PAP SMEAR: TEST LOOKS FOR PRESENCE OF PRECANCEROUS CELLS

A Pap smear is a procedure that screens for cervical cancer. Most women should start getting Pap smears at age 21 years and every three years after. It should be a part of your annual physical exam. The test looks for the presence of precancerous or cancerous cells on the cervix, the opening of the uterus or womb. During the procedure, cells from the cervix are scraped away. It is not painful and takes less than 10 minutes to complete. You may bleed a little after the test is completed.

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WHAT IS A MEDICARE WELLNESS EXAM?

A Medicare Wellness Exam is a preventative screening visit your provider wants you to have once a year. This visit is free and is separate from your annual physical exam (if your plan covers annual physicals). Traditional Medicare does not pay for a physical – it only covers a Wellness Exam.  What is a Wellness Exam? The visit is covered once every 12 months (11 full months must have passed since your last visit). It is designed to help prevent disease and disability based on your current health....

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ORAL HERPES

Oral herpes is an infection caused by a specific type of the herpes simplex virus. This condition, also called HSV-1 or sometimes cold sores or fever blisters, creates painful sores on your lips, gums and tongue, as well as the roof of your mouth and sometimes the inside of your cheeks. It may even affect your nose and chin. Symptoms of oral herpes include swelling in the lymph nodes, fever, tiredness and aching muscles. While the initial infection with oral herpes occurs most often in children ages 1-2 years, ….

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HPV VACCINE PROTECTS AGAINST CANCER

Most sexually active people will be exposed to HPV at some time in their life.


The HPV vaccine was developed to prevent cervical and other cancers of the reproductive system. Almost all cervical cancer is caused by HPV. Some oropharynx cancers (cancer in the back of the throat) are also caused by HPV. Traditionally, these cancers were caused by tobacco and alcohol, but recent studies have shown about 60 percent to 70 percent of these cancers may be linked to HPV. HPV is not known to cause other head and neck cancers, including those in the mouth, larynx, lip, nose or salivary glands. In general, the CDC says, HVP is thought to be be responsible for more than 90 percent of anal and cervical cancers, about 70 percent of vaginal and vulvar cancers and 60 percent of penile cancers.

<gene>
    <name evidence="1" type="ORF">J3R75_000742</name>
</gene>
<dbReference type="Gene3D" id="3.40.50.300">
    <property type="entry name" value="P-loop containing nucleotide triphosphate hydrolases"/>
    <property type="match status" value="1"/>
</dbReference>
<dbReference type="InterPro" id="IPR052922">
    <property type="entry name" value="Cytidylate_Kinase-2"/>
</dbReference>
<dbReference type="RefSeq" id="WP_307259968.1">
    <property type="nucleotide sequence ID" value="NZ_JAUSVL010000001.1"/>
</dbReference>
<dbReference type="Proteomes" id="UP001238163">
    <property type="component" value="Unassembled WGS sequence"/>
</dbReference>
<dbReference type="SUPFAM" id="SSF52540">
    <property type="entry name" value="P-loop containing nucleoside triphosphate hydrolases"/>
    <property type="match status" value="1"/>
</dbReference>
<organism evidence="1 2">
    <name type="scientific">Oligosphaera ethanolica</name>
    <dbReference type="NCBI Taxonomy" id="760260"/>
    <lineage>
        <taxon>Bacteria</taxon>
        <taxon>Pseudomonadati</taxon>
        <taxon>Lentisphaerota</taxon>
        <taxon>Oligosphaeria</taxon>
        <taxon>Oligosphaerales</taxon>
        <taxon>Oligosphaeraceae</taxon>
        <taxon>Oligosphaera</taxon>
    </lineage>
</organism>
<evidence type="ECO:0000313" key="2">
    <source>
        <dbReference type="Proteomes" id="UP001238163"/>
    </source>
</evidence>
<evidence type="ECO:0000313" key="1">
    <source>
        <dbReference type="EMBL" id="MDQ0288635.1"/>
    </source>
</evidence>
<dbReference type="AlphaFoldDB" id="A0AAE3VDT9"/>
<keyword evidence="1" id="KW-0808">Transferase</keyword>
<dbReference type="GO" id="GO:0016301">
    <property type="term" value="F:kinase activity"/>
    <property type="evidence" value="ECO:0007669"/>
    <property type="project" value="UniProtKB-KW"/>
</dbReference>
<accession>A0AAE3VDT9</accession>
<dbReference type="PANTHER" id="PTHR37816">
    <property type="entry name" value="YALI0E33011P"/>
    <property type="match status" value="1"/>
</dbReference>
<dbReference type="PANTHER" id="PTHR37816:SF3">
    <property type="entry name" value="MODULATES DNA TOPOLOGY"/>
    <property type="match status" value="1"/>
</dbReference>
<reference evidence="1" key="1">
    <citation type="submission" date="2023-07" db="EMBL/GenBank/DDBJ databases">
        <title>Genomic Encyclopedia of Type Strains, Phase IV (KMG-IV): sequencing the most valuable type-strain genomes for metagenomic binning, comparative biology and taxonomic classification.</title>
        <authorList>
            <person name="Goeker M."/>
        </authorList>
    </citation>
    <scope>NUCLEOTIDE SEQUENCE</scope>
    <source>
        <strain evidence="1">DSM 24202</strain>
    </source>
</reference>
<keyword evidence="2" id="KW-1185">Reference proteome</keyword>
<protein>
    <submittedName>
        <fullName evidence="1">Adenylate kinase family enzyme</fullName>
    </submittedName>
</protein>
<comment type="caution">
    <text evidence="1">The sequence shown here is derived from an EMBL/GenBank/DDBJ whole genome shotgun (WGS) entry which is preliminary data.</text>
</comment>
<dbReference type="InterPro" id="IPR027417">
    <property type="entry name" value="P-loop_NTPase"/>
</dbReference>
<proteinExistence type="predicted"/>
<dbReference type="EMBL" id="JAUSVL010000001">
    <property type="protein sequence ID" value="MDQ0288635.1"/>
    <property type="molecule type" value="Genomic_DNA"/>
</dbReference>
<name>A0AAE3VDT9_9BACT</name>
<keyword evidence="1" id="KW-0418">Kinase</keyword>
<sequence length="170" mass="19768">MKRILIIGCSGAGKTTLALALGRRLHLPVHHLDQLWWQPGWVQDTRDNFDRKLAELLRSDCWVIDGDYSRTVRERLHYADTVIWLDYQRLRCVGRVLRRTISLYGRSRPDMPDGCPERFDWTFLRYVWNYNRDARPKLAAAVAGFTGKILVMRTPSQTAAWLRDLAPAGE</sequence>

Most of the time, HPV goes away by itself within two years and does not cause any health problems. Researchers believe the body’s immune system fights off HPV naturally. But there is no reason to take a chance when the vaccine is readily available and has been shown to be very safe and highly effective. The side effects of the vaccine are mild – pain, redness or swelling in the arm where

the shot was given; dizziness; fainting; nausea; and headache. It is a small price to pay for long-lasting protection. HPV infections and cervical precancers have dropped significantly since the vaccine has been in use. Talk to your pediatrician about getting your child vaccinated against HPV.

DR ASHLEY ROLLINS

Dr. Ashley Rollins is originally from Lexington, Ky. She graduated magna cum laude from Transylvania University in Lexington with a bachelor’s degree in biology in 2009. She earned her medical degree from the University of Kentucky College of Medicine in 2014 and completed her residency in internal medicine at the UK Hospital in 2018. Dr. Rollins is a specialist in internal medicine and pediatrics. She can see patients of all ages, from newborns to the elderly, for any issue but has an interest in pediatrics, women’s health and preventative medicine.

more articles by Dr AShley Rollins

Vaccines protect your child before they are exposed to a disease. If you knew there was a vaccine available that would prevent cancer from developing in your child, you would certainly rush to take advantage of it. There is indeed such a vaccine.


According to the Centers for Disease Control and Prevention (www.cdc.gov), human papillomavirus (HPV) can cause serious health problems, including genital warts and cancer. HPV is the most common sexually transmitted infection in the United States. A vaccine is now available to combat it. Two doses of the HPV vaccine are recommended for all boys and girls at ages 11-12 years. The second dose should be given six to 12 months after the first dose. Children who start the vaccine series on or after their 15th birthday need to receive three shots over six months. HPV vaccination is also recommended for everyone through age 45 years if they have not been vaccinated already.


HPV infections are so common nearly all men and women will get at least one type of HPV at some point in their lives. Nearly 80 million Americans are currently infected with some type of HPV. About 10 percent of men and almost 4 percent of women have oral HPV. About 14 million Americans, including teens, become infected each year.


HPV is spread through intimate skin-to-skin contact. You can get HPV by having vaginal, anal or oral sex with someone who has the virus.